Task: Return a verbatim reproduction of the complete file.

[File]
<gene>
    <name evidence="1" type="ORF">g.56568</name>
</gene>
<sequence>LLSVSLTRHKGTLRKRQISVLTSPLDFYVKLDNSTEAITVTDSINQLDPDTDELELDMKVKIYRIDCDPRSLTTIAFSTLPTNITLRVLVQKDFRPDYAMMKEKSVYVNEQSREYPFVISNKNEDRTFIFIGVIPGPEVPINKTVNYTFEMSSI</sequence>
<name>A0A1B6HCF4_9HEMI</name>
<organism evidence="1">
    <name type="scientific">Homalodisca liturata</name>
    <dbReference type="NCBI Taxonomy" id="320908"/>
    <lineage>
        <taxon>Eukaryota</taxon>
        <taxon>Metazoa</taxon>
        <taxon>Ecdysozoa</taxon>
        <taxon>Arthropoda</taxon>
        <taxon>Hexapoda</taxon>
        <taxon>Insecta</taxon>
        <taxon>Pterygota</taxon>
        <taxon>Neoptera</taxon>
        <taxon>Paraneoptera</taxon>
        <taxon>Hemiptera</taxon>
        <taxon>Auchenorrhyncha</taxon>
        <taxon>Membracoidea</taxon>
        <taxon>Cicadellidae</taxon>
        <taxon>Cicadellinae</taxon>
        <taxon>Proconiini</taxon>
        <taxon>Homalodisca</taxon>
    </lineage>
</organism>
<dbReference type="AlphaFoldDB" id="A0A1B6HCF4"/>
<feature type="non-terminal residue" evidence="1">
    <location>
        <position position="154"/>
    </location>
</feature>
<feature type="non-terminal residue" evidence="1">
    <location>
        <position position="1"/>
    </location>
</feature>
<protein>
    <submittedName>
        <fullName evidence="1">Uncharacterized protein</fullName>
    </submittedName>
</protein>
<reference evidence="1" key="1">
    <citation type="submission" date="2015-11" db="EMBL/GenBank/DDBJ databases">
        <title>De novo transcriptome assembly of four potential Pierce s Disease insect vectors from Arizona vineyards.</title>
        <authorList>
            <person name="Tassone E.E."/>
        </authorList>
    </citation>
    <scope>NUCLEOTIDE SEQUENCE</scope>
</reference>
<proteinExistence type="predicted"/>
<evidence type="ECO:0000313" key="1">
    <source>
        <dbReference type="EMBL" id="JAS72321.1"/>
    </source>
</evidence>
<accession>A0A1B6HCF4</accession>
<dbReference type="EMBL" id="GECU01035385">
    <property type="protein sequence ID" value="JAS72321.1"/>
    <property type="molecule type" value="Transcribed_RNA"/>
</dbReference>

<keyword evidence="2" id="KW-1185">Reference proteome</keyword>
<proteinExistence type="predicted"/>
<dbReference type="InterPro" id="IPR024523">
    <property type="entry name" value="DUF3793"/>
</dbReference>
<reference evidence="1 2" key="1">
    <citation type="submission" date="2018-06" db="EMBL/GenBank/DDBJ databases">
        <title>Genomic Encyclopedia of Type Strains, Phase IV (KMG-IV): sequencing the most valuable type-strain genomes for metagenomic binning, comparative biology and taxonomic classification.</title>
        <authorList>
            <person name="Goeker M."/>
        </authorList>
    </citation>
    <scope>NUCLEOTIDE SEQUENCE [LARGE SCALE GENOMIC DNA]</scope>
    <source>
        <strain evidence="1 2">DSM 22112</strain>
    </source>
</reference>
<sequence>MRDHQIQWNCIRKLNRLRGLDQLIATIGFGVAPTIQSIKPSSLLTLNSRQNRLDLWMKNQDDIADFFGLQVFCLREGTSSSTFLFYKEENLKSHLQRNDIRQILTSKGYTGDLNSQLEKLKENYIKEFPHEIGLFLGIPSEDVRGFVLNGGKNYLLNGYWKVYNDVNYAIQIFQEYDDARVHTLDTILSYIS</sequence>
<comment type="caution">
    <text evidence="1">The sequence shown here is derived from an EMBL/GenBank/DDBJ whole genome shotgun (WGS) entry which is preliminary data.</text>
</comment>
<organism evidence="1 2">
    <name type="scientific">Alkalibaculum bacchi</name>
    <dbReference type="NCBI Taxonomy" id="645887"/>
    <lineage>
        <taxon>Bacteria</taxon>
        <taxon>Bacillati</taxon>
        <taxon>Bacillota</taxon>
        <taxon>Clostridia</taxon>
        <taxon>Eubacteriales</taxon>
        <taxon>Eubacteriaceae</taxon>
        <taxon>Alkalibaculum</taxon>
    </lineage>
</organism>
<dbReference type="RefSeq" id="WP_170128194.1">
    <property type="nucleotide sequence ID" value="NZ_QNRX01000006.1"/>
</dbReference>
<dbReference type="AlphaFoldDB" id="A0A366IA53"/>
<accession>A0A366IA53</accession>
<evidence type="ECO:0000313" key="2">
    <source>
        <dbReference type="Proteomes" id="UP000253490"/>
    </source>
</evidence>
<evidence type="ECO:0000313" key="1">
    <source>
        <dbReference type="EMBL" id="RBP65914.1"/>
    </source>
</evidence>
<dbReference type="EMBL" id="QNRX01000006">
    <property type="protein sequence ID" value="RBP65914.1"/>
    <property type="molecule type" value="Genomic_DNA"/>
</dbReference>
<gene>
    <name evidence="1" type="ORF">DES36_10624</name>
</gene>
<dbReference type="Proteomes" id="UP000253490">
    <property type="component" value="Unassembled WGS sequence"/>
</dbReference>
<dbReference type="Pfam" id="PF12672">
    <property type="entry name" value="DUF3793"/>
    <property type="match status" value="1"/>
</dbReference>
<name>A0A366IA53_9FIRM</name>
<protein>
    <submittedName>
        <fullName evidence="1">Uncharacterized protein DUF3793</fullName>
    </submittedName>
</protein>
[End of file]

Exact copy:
<gene>
    <name evidence="1" type="ORF">g.56568</name>
</gene>
<sequence>LLSVSLTRHKGTLRKRQISVLTSPLDFYVKLDNSTEAITVTDSINQLDPDTDELELDMKVKIYRIDCDPRSLTTIAFSTLPTNITLRVLVQKDFRPDYAMMKEKSVYVNEQSREYPFVISNKNEDRTFIFIGVIPGPEVPINKTVNYTFEMSSI</sequence>
<name>A0A1B6HCF4_9HEMI</name>
<organism evidence="1">
    <name type="scientific">Homalodisca liturata</name>
    <dbReference type="NCBI Taxonomy" id="320908"/>
    <lineage>
        <taxon>Eukaryota</taxon>
        <taxon>Metazoa</taxon>
        <taxon>Ecdysozoa</taxon>
        <taxon>Arthropoda</taxon>
        <taxon>Hexapoda</taxon>
        <taxon>Insecta</taxon>
        <taxon>Pterygota</taxon>
        <taxon>Neoptera</taxon>
        <taxon>Paraneoptera</taxon>
        <taxon>Hemiptera</taxon>
        <taxon>Auchenorrhyncha</taxon>
        <taxon>Membracoidea</taxon>
        <taxon>Cicadellidae</taxon>
        <taxon>Cicadellinae</taxon>
        <taxon>Proconiini</taxon>
        <taxon>Homalodisca</taxon>
    </lineage>
</organism>
<dbReference type="AlphaFoldDB" id="A0A1B6HCF4"/>
<feature type="non-terminal residue" evidence="1">
    <location>
        <position position="154"/>
    </location>
</feature>
<feature type="non-terminal residue" evidence="1">
    <location>
        <position position="1"/>
    </location>
</feature>
<protein>
    <submittedName>
        <fullName evidence="1">Uncharacterized protein</fullName>
    </submittedName>
</protein>
<reference evidence="1" key="1">
    <citation type="submission" date="2015-11" db="EMBL/GenBank/DDBJ databases">
        <title>De novo transcriptome assembly of four potential Pierce s Disease insect vectors from Arizona vineyards.</title>
        <authorList>
            <person name="Tassone E.E."/>
        </authorList>
    </citation>
    <scope>NUCLEOTIDE SEQUENCE</scope>
</reference>
<proteinExistence type="predicted"/>
<evidence type="ECO:0000313" key="1">
    <source>
        <dbReference type="EMBL" id="JAS72321.1"/>
    </source>
</evidence>
<accession>A0A1B6HCF4</accession>
<dbReference type="EMBL" id="GECU01035385">
    <property type="protein sequence ID" value="JAS72321.1"/>
    <property type="molecule type" value="Transcribed_RNA"/>
</dbReference>

<keyword evidence="2" id="KW-1185">Reference proteome</keyword>
<proteinExistence type="predicted"/>
<dbReference type="InterPro" id="IPR024523">
    <property type="entry name" value="DUF3793"/>
</dbReference>
<reference evidence="1 2" key="1">
    <citation type="submission" date="2018-06" db="EMBL/GenBank/DDBJ databases">
        <title>Genomic Encyclopedia of Type Strains, Phase IV (KMG-IV): sequencing the most valuable type-strain genomes for metagenomic binning, comparative biology and taxonomic classification.</title>
        <authorList>
            <person name="Goeker M."/>
        </authorList>
    </citation>
    <scope>NUCLEOTIDE SEQUENCE [LARGE SCALE GENOMIC DNA]</scope>
    <source>
        <strain evidence="1 2">DSM 22112</strain>
    </source>
</reference>
<sequence>MRDHQIQWNCIRKLNRLRGLDQLIATIGFGVAPTIQSIKPSSLLTLNSRQNRLDLWMKNQDDIADFFGLQVFCLREGTSSSTFLFYKEENLKSHLQRNDIRQILTSKGYTGDLNSQLEKLKENYIKEFPHEIGLFLGIPSEDVRGFVLNGGKNYLLNGYWKVYNDVNYAIQIFQEYDDARVHTLDTILSYIS</sequence>
<comment type="caution">
    <text evidence="1">The sequence shown here is derived from an EMBL/GenBank/DDBJ whole genome shotgun (WGS) entry which is preliminary data.</text>
</comment>
<organism evidence="1 2">
    <name type="scientific">Alkalibaculum bacchi</name>
    <dbReference type="NCBI Taxonomy" id="645887"/>
    <lineage>
        <taxon>Bacteria</taxon>
        <taxon>Bacillati</taxon>
        <taxon>Bacillota</taxon>
        <taxon>Clostridia</taxon>
        <taxon>Eubacteriales</taxon>
        <taxon>Eubacteriaceae</taxon>
        <taxon>Alkalibaculum</taxon>
    </lineage>
</organism>
<dbReference type="RefSeq" id="WP_170128194.1">
    <property type="nucleotide sequence ID" value="NZ_QNRX01000006.1"/>
</dbReference>
<dbReference type="AlphaFoldDB" id="A0A366IA53"/>
<accession>A0A366IA53</accession>
<evidence type="ECO:0000313" key="2">
    <source>
        <dbReference type="Proteomes" id="UP000253490"/>
    </source>
</evidence>
<evidence type="ECO:0000313" key="1">
    <source>
        <dbReference type="EMBL" id="RBP65914.1"/>
    </source>
</evidence>
<dbReference type="EMBL" id="QNRX01000006">
    <property type="protein sequence ID" value="RBP65914.1"/>
    <property type="molecule type" value="Genomic_DNA"/>
</dbReference>
<gene>
    <name evidence="1" type="ORF">DES36_10624</name>
</gene>
<dbReference type="Proteomes" id="UP000253490">
    <property type="component" value="Unassembled WGS sequence"/>
</dbReference>
<dbReference type="Pfam" id="PF12672">
    <property type="entry name" value="DUF3793"/>
    <property type="match status" value="1"/>
</dbReference>
<name>A0A366IA53_9FIRM</name>
<protein>
    <submittedName>
        <fullName evidence="1">Uncharacterized protein DUF3793</fullName>
    </submittedName>
</protein>